General Motors has revealed additional details about its Ultium Home vehicle-to-home hardware that allows owners of compatible EVs to power up their houses using the juice from the cars’ batteries. 

The company said it was testing bidirectional charging with California’s Pacific Gas and Electric Company back in March 2022, and launched its Ultium Home business in October. Now, GM has published the essential information EV owners need to know if they’re considering a power backup solution for their homes.

Three bundles are available: Ultium Home V2H Bundle, Ultium Home Energy System, and Ultium Home Energy Storage Bundle.

Gallery: GM Ultium Home V2H Bundles

The vehicle-to-home bundle includes GM’s PowerShift AC charger that supports bidirectional charging, as well as an Enablement Kit that adds an inverted and “dark start” battery. With this pack, owners of compatible EVs (including the new Chevrolet Silverado EV) can charge up their vehicles from the grid and – when needed – can power their homes from the car’s high-voltage battery. The charger is rated at 19.2 kilowatts, but discharge power peaks at 9.6 kW.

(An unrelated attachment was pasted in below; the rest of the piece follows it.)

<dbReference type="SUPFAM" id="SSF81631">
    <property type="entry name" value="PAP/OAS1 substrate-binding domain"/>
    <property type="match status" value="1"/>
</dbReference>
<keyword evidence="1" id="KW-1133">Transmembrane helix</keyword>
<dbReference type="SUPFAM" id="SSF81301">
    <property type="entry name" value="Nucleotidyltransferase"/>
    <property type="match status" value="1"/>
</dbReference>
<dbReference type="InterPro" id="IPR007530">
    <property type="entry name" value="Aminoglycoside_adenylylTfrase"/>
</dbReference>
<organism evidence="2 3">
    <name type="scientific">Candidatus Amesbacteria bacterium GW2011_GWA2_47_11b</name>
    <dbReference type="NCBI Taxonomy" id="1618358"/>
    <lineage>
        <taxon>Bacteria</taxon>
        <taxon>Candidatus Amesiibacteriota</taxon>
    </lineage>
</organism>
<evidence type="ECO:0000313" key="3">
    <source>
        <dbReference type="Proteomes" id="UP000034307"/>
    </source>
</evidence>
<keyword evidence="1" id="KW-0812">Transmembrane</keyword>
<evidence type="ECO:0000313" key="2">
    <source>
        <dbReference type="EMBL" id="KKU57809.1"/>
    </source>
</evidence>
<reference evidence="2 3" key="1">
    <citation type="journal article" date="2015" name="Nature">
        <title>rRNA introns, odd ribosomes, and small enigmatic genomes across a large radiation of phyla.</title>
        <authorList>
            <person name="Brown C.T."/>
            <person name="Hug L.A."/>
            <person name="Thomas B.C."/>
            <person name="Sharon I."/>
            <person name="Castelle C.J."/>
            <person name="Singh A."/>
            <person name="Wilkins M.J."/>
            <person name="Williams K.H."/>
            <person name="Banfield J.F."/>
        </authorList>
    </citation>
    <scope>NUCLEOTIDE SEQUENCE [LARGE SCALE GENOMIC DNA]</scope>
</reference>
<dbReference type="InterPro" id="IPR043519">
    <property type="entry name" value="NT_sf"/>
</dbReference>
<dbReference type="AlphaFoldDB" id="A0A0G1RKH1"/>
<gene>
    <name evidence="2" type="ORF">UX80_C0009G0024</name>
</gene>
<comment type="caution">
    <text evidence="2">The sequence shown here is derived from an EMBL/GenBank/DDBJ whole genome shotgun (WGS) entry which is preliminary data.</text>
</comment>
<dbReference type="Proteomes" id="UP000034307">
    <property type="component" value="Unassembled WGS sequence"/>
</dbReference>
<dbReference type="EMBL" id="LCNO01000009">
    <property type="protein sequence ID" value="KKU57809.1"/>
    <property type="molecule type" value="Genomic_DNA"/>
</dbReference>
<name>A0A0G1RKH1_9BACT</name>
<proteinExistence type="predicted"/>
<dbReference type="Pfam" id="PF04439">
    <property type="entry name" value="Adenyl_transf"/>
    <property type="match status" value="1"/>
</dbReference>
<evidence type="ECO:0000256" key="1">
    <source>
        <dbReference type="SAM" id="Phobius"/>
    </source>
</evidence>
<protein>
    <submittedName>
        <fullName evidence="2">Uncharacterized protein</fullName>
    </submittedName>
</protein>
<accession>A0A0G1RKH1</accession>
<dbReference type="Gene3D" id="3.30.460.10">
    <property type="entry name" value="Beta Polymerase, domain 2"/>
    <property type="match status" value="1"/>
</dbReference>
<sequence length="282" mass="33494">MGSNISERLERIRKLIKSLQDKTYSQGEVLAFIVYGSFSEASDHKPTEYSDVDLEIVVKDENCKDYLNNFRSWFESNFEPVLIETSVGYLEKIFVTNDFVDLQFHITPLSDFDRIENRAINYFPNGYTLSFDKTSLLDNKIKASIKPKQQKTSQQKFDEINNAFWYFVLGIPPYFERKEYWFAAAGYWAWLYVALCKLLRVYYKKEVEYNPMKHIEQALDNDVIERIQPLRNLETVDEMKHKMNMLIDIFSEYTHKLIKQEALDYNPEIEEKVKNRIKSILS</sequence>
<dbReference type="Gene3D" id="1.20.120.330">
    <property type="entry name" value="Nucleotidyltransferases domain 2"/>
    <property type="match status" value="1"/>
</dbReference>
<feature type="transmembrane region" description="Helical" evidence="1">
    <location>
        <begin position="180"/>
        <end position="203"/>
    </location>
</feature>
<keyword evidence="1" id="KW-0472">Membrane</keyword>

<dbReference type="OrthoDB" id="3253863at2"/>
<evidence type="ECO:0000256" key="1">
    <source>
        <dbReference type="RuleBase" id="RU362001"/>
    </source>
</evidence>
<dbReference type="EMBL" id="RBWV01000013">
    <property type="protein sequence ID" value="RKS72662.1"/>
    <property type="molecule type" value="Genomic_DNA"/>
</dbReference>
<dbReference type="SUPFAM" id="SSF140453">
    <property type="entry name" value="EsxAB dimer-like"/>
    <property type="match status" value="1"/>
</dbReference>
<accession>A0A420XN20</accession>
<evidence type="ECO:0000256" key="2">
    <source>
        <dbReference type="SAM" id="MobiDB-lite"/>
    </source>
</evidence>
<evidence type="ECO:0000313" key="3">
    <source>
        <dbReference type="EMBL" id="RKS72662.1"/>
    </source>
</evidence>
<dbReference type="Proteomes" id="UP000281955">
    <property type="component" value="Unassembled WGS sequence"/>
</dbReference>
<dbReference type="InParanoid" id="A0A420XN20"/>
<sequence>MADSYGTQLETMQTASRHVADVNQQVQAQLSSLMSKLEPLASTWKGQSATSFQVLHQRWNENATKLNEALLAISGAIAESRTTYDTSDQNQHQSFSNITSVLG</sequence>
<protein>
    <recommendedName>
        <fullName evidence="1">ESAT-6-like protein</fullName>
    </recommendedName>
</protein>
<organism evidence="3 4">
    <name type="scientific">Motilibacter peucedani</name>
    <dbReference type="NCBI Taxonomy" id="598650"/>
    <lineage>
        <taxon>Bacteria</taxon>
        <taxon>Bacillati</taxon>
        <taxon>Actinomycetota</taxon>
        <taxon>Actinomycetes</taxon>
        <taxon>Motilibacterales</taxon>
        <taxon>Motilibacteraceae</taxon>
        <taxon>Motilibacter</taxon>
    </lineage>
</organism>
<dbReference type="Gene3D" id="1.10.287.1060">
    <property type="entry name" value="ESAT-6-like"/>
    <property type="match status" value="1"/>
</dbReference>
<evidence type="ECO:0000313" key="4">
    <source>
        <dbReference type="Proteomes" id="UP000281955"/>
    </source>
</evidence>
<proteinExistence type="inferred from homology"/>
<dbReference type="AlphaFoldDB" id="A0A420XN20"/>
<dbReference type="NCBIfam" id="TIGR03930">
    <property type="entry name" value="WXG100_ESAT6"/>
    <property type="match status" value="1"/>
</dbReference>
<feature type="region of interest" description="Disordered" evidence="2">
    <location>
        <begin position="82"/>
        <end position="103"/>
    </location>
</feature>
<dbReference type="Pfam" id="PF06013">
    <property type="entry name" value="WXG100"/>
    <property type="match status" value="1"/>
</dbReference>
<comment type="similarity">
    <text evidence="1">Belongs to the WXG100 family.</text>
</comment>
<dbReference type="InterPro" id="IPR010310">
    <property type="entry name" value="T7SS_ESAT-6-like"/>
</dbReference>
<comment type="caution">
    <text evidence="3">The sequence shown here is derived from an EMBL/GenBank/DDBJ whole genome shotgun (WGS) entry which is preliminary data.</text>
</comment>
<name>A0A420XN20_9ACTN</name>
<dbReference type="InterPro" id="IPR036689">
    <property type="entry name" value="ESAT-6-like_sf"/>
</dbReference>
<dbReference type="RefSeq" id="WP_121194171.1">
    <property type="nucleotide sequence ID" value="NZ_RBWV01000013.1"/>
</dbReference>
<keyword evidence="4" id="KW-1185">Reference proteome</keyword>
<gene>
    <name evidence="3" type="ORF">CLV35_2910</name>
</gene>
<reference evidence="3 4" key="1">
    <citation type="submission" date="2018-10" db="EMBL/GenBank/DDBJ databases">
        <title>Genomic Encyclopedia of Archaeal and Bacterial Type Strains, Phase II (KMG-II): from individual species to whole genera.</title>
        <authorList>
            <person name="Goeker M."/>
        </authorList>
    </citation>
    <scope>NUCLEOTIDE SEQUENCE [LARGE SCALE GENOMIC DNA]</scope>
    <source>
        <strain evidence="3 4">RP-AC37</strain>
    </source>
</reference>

Next is the Ultium Home Energy System which adds a GM PowerBank stationary storage unit that is connected to the V2H Enablement Kit. The battery bank is available in 5 kW/10.6 kWh and 7 kW/17.7 kWh variants.

The third pack, the Ultium Home Energy Storage Bundle, comes with one of GM’s PowerBank offerings, an inverter, and a home hub, and is intended for people who want to have backup battery storage without an electric vehicle. In other words, it’s similar to what Tesla offers with its Powerwall.

Additionally, all these bundles can be integrated with a photovoltaic system, with GM partnering with SunPower as its exclusive solar provider and preferred EV charger installer.

“As GM Energy’s ecosystem of connected products and services continues to expand, we’re excited to provide customers with options for greater energy management beyond the vehicle,” said Wade Sheffer, vice president, GM Energy. “Our initial Ultium Home offerings represent an opportunity for customers to take greater control over their personal energy independence and resiliency.”

Prices for the new V2H products haven’t been announced yet, but we expect a cost of anywhere between $7,000 and $10,000 for the basic vehicle-to-home bundle that allows a house to be powered by an EV battery, including the necessary equipment and installation.

In the case of the Ford F-150 Lightning, installing the so-called Intelligent Backup Power system costs anywhere from $7,500 to $15,000.

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